the narrative.”

Children’s Picture Books about Gardening by Elizabeth Kennedy from Peek: “These children’s picture books about gardens and gardening celebrate the joys of planting seeds and bulbs, cultivating a garden, and enjoying the flowers and vegetables that result.”

The Writer’s Life is Full of Second Chances (or: Abandon Despair, All Ye Who Enter Here) by R.L. LaFevers from Writer Unboxed. Peek: “Sometimes, when you have nothing left to lose is when you finally have the courage to stop holding back.” Note: required reading.

2012 Green Earth Book Awards from the Newton Marasco Foundation. The winners are Arthur Turns Green by Marc Brown (Little, Brown)(picture book); The Mangrove Tree: Planting Trees to Feed Families by Cindy Trumbore and Susan L. Roth, illustrated by Susan L. Roth (Lee & Low)(children’s nonfiction); Wild Wings by Gill Lewis, illustrated by Yuta Onoda (Atheneum)(children’s fiction); and Gaia Warriors by Nicola Davies, illustrated by James Lovelock (Candlewick)(YA nonfiction). See honor books.

Character Trait Entry: Brave by Angela Ackerman from The Bookshelf Muse. Peek: “Brave characters are often viewed as heroic and are willing to face hardship and danger because it is ‘the right thing to do’.”

On Fear and Beginnings by Leila Austin from YA Highway. Peek: “The shininess! Did I mention the shininess? But there are also lots of things which are less good and more, well, terrifying.”

Open Letter to the Overwhelmed Writer Who Just Learned of a Parent’s Illness by Jan O’Hara from Writer Unboxed. Peek: “I hope you know that’s what you’re experiencing at first: simple, honest grief.”

Congratulations to Donna Bowman Bratton on signing with Erin Murphy of Erin Murphy Literary Agency, and congratulations to Erin on signing Donna!

Q&A with author Kate DiCamillo from JSOnline. Peek: “You can coax a character out but you can’t shove him from behind or make him move around. They have to be their own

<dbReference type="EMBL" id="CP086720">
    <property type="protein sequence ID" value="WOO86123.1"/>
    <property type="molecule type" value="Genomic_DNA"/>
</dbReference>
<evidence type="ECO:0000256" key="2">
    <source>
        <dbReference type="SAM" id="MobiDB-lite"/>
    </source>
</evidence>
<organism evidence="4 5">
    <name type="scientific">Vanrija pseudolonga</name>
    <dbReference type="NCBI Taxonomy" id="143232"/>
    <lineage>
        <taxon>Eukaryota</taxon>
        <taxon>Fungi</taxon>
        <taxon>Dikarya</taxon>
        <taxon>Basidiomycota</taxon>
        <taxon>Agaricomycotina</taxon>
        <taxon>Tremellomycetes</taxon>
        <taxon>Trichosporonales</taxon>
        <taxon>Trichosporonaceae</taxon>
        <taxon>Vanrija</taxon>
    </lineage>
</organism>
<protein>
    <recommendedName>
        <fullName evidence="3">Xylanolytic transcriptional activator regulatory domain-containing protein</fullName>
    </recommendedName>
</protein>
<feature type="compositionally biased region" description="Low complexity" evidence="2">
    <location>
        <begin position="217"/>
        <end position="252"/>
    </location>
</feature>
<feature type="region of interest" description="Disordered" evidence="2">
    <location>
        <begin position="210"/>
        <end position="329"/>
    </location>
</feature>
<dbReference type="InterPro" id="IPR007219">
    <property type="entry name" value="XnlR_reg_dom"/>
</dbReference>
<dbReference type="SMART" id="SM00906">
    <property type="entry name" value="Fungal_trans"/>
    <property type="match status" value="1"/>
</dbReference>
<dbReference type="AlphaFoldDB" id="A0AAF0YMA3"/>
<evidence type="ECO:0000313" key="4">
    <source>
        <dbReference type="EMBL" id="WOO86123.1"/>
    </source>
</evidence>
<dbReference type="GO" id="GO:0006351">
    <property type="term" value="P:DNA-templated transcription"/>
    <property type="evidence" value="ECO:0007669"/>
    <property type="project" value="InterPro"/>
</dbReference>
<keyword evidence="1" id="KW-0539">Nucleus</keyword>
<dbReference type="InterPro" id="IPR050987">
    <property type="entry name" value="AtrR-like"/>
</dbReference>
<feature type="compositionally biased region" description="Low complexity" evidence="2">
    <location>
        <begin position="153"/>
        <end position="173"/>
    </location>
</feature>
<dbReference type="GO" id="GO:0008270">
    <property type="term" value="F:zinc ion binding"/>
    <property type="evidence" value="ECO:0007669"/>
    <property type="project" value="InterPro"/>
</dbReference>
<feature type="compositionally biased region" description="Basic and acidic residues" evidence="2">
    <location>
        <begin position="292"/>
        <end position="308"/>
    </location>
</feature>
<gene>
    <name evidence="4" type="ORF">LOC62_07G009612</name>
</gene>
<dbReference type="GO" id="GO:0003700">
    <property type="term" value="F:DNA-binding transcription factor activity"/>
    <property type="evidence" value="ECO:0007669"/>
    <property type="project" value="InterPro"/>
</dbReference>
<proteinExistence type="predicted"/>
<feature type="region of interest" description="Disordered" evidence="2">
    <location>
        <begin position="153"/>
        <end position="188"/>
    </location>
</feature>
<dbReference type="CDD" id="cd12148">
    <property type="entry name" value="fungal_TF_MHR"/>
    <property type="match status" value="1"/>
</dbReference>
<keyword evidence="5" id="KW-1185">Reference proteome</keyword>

CBC Book Shop: Rachel’s Video Round-up of Titanic Books from The Children’s Book Council. Note: highly entertaining.

Little, Brown Editor Connie Hsu: How I Got Into Publishing from CBC Diversity. Peek: “I knew I wanted something that had permanence, that I wanted to create, and that I loved children and their quick, clever little minds.”

Macmillan Children’s (U.K.) Launches Literary Prize by Tom Tivnan from The Bookseller. Peek: “…a £10,000 literary prize to be judged by independent booksellers and their customers. Write Now! is aimed at unpublished fiction authors, who can win the
chance to be published by Macmillan Children’s Books, as well as the
cash prize.” See link for details. Source: Achockablog.

Guys Lit Wire is Hosting a Book Drive for the Ballou High School Library in Washington, D.C.

The Bumpy, Twisty, Pot-hole Ridden Journey to My New Agent from Donna Bowman Bratton. Peek: “It doesn’t seem fitting to simply say that I’ve got an agent. Sometimes
the journey is as sweet as the destination. The highlights of mine went
something like this…”

Congratulations Texas Institute of Letters Award winners Elaine Scott for Space, Stars and The Beginning of Time: What the Hubble Telescope Saw (Clarion, 2011) and J.L. Powers for This Thing Called the Future (Cinco Puntos, 2011).

The Breaking Point (and Beyond) by Carolyn Kaufman from QueryTracker.netBlog. Peek: “Going There is what intrigues me. Not what happens when the hero gets
there in the nick of time, but when the worst the hero can possibly
imagine happens.”

From Hunger Mountain: a VCFA Journal of the Arts

Cynsational Giveaways

Last call! Enter to win one of two Robot Zombie Frankenstein! prize packages.

Each includes: a signed book, plus build-a-bot foam stickers, robot
chest panel iron-ons, and other kid-sized story-related bling: a Robot
Zombie Frankenstein mini-notebook; a Robot Zombie Frankenstein pirate